Fitness for even most faint of heart

February 25, 2011

With the first days of spring right around the corner and warmer weather heading our way, now is the perfect time to get active and start a new exercise routine.

If the idea of an exercise routine – or just the word “exercise” in general – makes you want to stop reading, don’t. Getting active can be as easy as opening the front door and stepping outside.

“Too often people think that if they aren’t hitting the gym every day for more than an hour a day, it’s not worth it,” says Jessica Anderson, registered and licensed dietitian at the Texas A&M Health Science Center Coastal Bend Health Education Center. “Walking is the ultimate physical activity for people of all ages and health levels.”

Not only does walking help relieve stress, reduce body fat and lead to weight loss, Anderson says it can in turn help individuals get off certain, sometimes expensive, medications related to high blood pressure, diabetes and cholesterol.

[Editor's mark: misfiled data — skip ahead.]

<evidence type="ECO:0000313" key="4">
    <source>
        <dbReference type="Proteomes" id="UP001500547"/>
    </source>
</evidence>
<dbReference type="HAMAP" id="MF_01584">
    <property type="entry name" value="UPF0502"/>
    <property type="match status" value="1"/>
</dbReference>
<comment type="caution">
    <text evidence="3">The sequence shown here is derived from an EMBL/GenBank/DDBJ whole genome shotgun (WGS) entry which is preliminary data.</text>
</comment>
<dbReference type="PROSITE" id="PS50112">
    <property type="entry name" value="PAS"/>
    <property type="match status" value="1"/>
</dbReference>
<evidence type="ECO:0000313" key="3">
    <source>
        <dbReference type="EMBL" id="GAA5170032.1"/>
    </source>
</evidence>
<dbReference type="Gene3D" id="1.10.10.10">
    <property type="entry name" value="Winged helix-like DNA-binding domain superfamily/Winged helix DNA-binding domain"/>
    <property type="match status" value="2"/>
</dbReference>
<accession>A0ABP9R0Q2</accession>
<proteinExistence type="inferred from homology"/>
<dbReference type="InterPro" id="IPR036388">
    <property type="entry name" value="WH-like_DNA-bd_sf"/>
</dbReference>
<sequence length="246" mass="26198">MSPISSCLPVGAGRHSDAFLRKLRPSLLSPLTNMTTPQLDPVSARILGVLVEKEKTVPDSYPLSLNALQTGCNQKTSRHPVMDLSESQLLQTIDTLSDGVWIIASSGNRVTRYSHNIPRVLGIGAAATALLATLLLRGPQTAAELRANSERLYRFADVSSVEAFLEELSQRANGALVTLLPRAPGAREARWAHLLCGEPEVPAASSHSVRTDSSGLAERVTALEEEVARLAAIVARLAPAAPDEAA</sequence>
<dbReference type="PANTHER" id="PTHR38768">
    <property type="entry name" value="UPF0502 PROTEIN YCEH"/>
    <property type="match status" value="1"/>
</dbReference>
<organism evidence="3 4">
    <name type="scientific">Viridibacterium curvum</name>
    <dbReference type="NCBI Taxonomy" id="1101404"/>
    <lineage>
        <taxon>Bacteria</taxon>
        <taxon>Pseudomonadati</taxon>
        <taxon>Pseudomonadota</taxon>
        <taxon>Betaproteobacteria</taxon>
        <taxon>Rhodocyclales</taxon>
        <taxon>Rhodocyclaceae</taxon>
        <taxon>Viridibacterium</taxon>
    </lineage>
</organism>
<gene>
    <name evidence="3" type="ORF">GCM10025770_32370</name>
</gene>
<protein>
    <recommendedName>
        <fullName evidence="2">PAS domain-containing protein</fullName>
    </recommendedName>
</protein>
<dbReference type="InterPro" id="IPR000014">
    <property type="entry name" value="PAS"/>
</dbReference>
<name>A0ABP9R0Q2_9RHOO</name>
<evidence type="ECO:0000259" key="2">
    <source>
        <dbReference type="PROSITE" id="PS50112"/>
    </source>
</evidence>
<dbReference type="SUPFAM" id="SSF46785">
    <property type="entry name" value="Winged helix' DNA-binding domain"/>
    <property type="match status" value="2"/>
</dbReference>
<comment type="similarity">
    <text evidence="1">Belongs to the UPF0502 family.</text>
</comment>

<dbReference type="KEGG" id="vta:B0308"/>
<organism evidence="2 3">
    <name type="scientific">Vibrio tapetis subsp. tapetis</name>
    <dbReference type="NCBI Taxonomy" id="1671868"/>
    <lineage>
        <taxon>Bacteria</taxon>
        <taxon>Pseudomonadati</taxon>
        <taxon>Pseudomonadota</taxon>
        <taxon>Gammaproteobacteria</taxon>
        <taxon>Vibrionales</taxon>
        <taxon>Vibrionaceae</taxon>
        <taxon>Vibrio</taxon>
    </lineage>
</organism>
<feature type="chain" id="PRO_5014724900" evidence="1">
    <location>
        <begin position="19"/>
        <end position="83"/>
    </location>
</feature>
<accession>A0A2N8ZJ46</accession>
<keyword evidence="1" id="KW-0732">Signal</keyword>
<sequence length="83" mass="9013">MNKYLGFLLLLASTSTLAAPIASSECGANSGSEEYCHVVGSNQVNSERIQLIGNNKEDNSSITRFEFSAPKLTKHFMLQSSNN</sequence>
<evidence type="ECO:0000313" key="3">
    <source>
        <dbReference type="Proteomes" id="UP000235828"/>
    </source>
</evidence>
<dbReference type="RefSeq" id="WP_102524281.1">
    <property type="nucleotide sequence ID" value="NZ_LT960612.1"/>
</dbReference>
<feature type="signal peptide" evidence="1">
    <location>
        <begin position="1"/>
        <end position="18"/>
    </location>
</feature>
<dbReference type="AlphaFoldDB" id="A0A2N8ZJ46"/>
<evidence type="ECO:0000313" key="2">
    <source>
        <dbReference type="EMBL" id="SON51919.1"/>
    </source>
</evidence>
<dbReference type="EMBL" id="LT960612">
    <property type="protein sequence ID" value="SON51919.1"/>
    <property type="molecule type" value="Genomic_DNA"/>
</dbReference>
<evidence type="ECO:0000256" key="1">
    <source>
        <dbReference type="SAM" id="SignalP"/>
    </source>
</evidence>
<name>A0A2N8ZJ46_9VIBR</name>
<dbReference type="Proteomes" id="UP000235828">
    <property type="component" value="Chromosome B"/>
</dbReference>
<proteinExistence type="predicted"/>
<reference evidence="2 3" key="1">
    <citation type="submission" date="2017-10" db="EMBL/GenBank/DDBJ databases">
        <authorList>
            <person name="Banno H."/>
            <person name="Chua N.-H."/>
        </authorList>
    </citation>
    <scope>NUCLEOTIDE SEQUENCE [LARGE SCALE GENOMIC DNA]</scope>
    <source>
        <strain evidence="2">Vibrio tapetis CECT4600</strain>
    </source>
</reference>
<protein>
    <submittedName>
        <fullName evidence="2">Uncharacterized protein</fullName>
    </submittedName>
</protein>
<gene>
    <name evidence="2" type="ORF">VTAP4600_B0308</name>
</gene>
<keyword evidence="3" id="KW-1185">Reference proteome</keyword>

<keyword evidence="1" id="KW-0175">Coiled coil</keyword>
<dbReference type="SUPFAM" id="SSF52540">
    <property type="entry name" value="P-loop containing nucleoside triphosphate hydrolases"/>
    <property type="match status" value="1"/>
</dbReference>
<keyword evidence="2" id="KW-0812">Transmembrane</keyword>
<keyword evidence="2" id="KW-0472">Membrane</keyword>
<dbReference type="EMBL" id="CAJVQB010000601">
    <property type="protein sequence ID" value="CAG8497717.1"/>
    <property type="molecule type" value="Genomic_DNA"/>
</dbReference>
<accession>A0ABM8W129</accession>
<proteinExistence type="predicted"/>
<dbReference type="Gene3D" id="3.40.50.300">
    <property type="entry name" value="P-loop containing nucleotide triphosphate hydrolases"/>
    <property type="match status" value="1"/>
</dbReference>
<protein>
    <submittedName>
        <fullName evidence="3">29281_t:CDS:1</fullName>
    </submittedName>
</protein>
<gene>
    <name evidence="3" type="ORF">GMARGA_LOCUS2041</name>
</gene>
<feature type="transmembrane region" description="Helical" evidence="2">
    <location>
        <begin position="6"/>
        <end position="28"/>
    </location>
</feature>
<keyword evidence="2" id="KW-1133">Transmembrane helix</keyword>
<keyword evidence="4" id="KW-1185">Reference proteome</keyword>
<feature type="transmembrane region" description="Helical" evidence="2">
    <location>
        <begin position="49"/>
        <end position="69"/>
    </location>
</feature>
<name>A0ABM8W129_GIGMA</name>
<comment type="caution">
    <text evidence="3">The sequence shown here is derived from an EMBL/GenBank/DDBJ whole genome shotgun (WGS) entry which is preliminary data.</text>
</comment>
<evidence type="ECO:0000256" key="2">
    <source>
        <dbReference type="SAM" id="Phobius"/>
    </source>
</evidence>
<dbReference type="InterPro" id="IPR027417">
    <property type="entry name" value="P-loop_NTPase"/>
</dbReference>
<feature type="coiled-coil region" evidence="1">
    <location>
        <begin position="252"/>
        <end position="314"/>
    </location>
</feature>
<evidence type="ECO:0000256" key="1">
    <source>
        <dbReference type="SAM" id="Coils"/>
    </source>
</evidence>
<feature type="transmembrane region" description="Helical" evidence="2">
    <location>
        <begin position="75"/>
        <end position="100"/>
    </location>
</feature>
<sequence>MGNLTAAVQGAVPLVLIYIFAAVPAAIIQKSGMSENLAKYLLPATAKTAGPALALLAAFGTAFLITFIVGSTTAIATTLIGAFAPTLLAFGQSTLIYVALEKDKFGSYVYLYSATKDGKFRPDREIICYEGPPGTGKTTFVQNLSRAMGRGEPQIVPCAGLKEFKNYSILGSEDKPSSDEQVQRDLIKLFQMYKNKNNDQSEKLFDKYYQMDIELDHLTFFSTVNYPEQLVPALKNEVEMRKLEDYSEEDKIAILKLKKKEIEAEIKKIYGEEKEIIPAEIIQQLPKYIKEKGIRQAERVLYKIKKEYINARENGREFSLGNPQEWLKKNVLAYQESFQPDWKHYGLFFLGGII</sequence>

“Deciding to get active doesn’t have to mean committing to run a marathon or even running at all,” Anderson says. “Baby steps are really the best way to stick with a program and be successful. Start by deciding to walk at least 10 minutes a day, then after a couple of weeks, increase to 15 and then to 20 minutes. Persistence is the key.”

Anderson compares exercise to paying the bills, cleaning the house and doing laundry –it’s something that has to be viewed as a necessity and part of one’s everyday routine.

Walking as a physical activity also lends itself to convenience. Make a plan to walk a few minutes a day during your lunch break, or before or after work. If the weather is nice, walk outside. If not, walk at the mall, in your office building or even in place at home in front of the television. It doesn’t require a gym membership, special equipment or pricey accessories.

“Turn it into a social event; team up with a walking buddy,” Anderson says. “On any given weekend, there are usually a number of walks being held in communities across the state. By walking and talking, you can be creating a healthier you, both mentally and physically.”

— Marketing & Communications